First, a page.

Karma | Merits of Doing Good and Doing Bad

Published: Mar 3, 2022 | Updated: Mar 19, 2022

eBooks & Videos by TraditionalBodywork.com
Book - Life Force & Energy Healing eBook - Radical Deconstruction Book - Spiritual Enlightenment eBook - Dinacharya – Ayurvedic Daily Self-Care Book - Yoga Reference Guide eBook - Thai Massage and Spirituality

Karma | Merits of Doing Good and Doing Bad

Karma or Kamma simply means “action,” “work,” or “deed.” When seen as a spiritual principle, the Indian concept of Karma implies that “… doing good, will bring good and doing bad, will bring bad.” In a spiritual sense, Karma is the moral law of cause and effect applied to the actions and intentions of human beings.

In fact, it means we gain or lose “points” or “merit” depending on our actions. Moreover, the idea of Karma is also connected to reincarnation theories, in which it’s thought that good deeds result in a happier rebirth and bad deeds in a not so happy one (or bad one, for that matter).

Click for more detailsOur eBook
eBook - Radical Deconstruction

But before further examining the implications of Karma, I believe the first question we need to ask ourselves is, if we can really know what “the good” and what “the bad” is. Because sometimes we believe a certain action or act is good, but later on it seems like it was after all a bad thing to do. And sometimes it’s just exactly the other way around.

If the Karma principle were true, it would be of course of utmost importance to be able to distinguish between good and bad deeds.

However, the problem is — can we?

Well, I think we cannot, because we don’t know and cannot know all the results of our actions. Every act boasts an infinite chain of new causes and effects. It looks somewhat like the circular expansion of an increasing amount of waves created by throwing a stone in a lake. We most likely will not or cannot know what the “final” or even intermediate results are, or if they will turn out to be what we call good or bad.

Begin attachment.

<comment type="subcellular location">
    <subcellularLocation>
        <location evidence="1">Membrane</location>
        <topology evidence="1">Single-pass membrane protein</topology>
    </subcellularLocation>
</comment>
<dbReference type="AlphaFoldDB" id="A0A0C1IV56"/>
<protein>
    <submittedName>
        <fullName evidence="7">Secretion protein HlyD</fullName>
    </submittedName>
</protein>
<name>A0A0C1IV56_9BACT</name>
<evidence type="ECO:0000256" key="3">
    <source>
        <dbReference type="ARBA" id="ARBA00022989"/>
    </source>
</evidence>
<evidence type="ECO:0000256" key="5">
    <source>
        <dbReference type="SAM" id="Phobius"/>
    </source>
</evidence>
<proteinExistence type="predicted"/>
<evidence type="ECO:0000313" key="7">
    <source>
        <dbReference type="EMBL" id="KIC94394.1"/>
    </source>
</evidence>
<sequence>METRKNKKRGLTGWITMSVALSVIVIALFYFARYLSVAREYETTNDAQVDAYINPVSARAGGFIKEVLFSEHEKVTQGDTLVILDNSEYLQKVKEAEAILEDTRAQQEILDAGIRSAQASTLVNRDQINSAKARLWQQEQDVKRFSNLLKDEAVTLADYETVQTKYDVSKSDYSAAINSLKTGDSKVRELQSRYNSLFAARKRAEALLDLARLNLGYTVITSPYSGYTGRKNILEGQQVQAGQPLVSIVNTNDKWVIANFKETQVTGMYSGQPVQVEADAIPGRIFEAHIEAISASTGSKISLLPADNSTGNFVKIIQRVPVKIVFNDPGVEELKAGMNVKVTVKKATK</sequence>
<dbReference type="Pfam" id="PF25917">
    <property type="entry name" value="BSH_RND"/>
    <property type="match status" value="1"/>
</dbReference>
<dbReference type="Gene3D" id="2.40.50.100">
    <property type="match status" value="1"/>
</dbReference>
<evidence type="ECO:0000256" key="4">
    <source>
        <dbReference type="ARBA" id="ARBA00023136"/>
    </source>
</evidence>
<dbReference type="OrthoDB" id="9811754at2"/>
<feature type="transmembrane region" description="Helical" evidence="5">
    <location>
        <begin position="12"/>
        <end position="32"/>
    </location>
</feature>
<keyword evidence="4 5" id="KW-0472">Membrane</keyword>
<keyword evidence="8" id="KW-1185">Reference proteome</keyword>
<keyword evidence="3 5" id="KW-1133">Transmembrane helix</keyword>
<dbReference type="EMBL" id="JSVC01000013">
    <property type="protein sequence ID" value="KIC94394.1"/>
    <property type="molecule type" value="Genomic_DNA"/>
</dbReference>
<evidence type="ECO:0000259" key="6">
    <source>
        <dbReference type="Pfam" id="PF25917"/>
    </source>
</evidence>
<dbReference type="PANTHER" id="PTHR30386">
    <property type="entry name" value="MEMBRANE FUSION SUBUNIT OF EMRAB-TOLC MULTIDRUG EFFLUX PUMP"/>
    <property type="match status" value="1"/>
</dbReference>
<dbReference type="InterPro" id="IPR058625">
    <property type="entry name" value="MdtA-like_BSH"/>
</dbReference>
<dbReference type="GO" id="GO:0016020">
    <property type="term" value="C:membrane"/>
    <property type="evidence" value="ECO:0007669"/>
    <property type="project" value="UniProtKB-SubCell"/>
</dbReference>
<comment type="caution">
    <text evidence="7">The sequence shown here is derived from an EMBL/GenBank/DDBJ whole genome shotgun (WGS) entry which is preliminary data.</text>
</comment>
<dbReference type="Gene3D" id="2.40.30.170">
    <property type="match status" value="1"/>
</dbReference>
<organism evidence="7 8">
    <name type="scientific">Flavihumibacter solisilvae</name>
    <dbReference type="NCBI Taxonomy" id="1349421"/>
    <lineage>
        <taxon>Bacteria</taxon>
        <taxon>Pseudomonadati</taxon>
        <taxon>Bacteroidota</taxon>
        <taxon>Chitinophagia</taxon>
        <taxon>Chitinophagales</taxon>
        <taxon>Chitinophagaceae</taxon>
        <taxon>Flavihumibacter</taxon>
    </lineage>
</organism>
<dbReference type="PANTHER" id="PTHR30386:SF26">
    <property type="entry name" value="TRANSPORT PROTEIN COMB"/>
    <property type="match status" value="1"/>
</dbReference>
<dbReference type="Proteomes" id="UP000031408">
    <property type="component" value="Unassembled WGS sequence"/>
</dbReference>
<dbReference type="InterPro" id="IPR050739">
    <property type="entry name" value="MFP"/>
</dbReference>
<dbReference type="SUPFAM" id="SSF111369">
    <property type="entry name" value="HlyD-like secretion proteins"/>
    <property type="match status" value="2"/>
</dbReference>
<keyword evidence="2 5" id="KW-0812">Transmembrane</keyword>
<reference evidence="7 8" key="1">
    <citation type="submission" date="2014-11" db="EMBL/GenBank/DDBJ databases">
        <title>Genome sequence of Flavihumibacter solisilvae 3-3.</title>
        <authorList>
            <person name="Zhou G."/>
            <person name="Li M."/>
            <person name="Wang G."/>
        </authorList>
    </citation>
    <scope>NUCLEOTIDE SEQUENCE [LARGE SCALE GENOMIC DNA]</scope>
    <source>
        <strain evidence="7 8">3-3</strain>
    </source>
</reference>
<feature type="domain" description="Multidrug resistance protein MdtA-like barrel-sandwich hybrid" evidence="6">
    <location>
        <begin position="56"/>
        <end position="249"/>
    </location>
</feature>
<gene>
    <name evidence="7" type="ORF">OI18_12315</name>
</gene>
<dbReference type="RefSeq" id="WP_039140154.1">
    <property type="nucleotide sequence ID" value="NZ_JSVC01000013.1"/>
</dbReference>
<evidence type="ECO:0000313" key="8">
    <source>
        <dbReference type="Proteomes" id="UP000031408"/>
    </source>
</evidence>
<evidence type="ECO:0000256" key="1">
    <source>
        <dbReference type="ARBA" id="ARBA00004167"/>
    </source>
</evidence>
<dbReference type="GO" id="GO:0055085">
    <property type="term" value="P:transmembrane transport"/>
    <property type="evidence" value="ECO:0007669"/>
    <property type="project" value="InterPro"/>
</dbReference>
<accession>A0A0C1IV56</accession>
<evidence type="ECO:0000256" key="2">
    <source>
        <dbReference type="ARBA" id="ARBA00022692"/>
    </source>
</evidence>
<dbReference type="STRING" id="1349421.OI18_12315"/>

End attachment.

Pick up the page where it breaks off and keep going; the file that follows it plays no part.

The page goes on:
However, we could claim that it doesn’t matter; that it is about the single act or deed that counts — in connection with our intention. But this would imply that the Inquisitors from the Dark Ages, the by the Holy Church appointed witch-burners, did something good.

Click for more detailsOur eBook
Book - Yoga Reference Guide

Sure… burning “witches” was without any doubt a respectful, even a “necessary and sacred” thing to do — at the time. In fact, the Inquisitors acted in “the name and will of God.” Their intention was “doing good,” but surely nowadays we don’t really agree, do we?

Returning to Karma. It means that the need of collecting merit by doing good is rather cruel and at best of no meaning at all, because we have no objective means or knowledge of how to comply and fulfill her ethical i.e. moral demands.

As it is, we happen to live in a world where good and bad are circumstantial and relative. Human ethics and morality are culturally and historically defined, and moreover, they change continually. And because of that, we are not and will not be able to decide between doing (the absolute) good or (the absolute) bad. We are in fact lost.

With regard to this it’s interesting that the Bible speaks of us “having eaten from the Tree of Knowledge of Good and Evil”. That might as well be true, but it still seems we just splash around in shallow waters, thinking to be excellent swimmers.


eBooks & Videos by TraditionalBodywork.com
Book - Life Force & Energy Healing eBook - Radical Deconstruction Book - Spiritual Enlightenment eBook - Dinacharya – Ayurvedic Daily Self-Care Book - Yoga Reference Guide eBook - Thai Massage and Spirituality

See All Our Publications

Related Articles
Karma Yoga | The Path of Selfless Work
Karma Yoga | The Path of Selfless Work
Dinacharya | Ayurvedic Daily Self Care Practices
Dinacharya | Ayurvedic Daily Self Care Practices
Advaita Vedanta | The Jnana Yoga Royal Path
Advaita Vedanta | The Jnana Yoga Royal Path
Yoga as Lifestyle | Ethical and Spiritual Development
Yoga as Lifestyle | Ethical and Spiritual Development
U.G. Krishnamurti | The Radical Anti-Guru
U.G. Krishnamurti | The Radical Anti-Guru
Samadhi and Kaivalya Explained | Moksha
Samadhi and Kaivalya Explained | Moksha